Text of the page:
since my return to the Dallas Morning News in 2009 following my fellowship year, I have been a culture critic. Trading in my old title of movie critic formalized my interdisciplinary impulses and gives me more room to roam, to generate story ideas that cross disciplines and to explore culture as a whole.
For example, I was captivated by “Street Poison,” Justin Gifford’s biography of Iceberg Slim, the influential pimp-turned-author. The book was widely reviewed by critics, and I could have joined in. Instead I became interested in writing a piece that examines the troubling glamorization of the pimp figure in movies, music, and television.
In addition to looking for fresh angles on cultural icons, I have embraced a multimedia life. I collaborate with a friend at the local NPR affiliate on a weekly film segment. I host the newspaper’s culture podcast, “Mixed Media.” I’m on Dallas’s NBC affiliate most Fridays talking about new movies. I curate and host a repertory film series in conjunction with the Dallas Film Society and I moderate an increasing number of author Q&A events.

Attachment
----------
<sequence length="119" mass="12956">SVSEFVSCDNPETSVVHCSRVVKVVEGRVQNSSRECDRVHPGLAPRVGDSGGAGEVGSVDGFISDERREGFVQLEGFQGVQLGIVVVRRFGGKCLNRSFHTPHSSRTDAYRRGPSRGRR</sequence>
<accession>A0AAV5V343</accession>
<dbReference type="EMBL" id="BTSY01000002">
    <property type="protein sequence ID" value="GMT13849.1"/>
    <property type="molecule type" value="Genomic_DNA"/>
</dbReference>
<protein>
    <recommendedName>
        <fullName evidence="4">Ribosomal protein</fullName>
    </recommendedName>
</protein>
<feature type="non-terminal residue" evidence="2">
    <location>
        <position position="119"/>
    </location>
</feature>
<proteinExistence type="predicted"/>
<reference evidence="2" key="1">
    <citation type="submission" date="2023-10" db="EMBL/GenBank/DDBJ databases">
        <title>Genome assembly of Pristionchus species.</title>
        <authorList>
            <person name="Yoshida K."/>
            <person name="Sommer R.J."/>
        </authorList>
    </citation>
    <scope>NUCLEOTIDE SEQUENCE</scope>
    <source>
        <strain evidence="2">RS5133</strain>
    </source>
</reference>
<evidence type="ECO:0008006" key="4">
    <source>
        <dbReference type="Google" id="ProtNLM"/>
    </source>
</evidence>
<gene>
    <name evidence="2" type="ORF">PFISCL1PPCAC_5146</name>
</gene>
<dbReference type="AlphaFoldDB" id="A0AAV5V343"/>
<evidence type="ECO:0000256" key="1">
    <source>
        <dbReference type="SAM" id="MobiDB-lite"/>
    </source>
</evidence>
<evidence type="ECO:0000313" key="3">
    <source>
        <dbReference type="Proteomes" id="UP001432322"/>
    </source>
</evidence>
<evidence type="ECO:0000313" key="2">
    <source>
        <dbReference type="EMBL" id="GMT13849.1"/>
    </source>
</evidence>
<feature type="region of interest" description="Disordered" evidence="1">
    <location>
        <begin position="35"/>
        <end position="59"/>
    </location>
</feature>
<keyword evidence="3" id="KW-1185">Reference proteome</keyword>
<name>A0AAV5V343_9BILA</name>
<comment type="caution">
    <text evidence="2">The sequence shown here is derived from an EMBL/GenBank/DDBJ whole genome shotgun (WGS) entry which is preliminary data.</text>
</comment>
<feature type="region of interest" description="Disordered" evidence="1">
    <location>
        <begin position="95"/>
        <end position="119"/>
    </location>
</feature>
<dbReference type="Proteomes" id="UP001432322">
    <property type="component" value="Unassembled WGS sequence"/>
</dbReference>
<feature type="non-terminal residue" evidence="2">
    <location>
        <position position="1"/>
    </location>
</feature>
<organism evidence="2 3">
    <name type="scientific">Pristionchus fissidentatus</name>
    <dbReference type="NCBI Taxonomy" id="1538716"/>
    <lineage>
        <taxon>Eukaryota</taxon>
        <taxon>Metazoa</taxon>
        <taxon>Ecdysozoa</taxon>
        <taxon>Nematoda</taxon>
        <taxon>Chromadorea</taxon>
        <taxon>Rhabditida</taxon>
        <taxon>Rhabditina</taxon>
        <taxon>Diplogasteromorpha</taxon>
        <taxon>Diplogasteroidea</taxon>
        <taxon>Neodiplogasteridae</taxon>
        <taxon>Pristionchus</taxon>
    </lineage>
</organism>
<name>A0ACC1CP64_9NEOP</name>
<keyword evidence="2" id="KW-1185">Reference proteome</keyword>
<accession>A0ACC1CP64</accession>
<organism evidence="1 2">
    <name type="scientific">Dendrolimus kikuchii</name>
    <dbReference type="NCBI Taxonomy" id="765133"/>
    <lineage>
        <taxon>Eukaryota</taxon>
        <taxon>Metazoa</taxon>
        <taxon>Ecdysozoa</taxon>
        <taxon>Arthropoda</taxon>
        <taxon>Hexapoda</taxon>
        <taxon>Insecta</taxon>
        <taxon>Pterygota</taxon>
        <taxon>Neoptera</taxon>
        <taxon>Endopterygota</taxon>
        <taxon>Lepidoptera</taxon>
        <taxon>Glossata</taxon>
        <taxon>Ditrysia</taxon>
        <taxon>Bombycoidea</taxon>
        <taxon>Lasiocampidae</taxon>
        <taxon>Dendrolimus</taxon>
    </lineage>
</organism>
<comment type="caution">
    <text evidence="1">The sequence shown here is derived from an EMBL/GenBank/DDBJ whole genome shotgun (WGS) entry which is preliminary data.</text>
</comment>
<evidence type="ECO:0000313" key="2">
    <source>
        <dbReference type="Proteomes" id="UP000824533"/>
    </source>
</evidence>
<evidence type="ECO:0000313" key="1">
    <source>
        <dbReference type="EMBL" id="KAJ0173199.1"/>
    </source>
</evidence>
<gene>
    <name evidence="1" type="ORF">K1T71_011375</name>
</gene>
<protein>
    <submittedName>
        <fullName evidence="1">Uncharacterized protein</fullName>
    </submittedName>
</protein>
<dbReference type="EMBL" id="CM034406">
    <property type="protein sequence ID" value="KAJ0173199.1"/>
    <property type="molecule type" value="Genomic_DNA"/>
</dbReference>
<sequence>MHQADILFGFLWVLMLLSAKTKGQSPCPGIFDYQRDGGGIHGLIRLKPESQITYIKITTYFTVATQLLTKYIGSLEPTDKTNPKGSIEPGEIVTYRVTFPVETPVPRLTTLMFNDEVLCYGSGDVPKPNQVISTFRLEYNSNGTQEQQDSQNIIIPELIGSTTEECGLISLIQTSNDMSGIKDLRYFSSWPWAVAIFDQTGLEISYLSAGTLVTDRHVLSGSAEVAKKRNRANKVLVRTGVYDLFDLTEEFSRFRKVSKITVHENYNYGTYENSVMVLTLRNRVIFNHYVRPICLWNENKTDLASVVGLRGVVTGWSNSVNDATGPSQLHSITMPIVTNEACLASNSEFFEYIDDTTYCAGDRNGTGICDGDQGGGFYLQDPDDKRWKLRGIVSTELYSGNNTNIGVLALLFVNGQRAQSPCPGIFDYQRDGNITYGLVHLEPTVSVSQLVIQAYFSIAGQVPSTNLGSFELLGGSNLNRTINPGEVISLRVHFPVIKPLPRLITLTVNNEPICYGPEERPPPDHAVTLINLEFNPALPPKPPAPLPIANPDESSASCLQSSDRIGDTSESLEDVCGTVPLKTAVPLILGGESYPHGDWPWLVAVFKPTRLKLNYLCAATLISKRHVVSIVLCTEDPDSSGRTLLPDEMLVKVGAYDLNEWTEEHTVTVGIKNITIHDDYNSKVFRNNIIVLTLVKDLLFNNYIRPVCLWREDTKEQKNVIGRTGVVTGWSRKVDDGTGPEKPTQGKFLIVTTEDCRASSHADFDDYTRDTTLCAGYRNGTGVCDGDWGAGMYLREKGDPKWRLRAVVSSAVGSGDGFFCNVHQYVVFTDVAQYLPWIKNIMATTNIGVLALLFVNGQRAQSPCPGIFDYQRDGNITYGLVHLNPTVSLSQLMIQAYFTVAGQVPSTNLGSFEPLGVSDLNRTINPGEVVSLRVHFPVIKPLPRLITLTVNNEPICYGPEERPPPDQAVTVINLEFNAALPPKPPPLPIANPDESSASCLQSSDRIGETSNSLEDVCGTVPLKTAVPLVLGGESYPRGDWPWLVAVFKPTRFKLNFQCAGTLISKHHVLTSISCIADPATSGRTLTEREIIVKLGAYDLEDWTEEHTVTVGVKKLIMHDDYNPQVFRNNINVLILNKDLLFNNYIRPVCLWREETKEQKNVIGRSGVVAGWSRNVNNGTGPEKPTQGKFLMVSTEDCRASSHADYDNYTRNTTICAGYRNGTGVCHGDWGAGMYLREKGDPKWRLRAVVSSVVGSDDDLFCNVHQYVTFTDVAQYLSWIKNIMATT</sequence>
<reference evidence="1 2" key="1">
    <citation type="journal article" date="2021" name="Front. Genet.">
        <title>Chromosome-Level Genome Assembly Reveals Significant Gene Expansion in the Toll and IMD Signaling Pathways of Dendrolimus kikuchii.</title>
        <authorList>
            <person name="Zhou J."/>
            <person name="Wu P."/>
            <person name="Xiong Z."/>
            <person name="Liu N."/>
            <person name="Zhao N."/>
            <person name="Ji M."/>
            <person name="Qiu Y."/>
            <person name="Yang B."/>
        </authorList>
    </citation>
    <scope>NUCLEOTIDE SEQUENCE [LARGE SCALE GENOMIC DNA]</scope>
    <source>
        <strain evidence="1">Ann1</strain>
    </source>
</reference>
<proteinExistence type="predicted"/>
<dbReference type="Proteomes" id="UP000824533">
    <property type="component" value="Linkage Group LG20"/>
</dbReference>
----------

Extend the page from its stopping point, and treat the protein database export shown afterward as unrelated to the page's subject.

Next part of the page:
I don’t write as many reviews as I once did. I have to pick my spots with more care. Yet I’m probably working harder than I ever have, and the excitement of the new keeps me energized.
My strategy has been to diversify and adapt. The rewards for thinking bigger have been substantial. I am more connected to my audience. I feel less than ever like some critical voice pontificating from on high. And I’m tapping an extroverted side I never knew I had.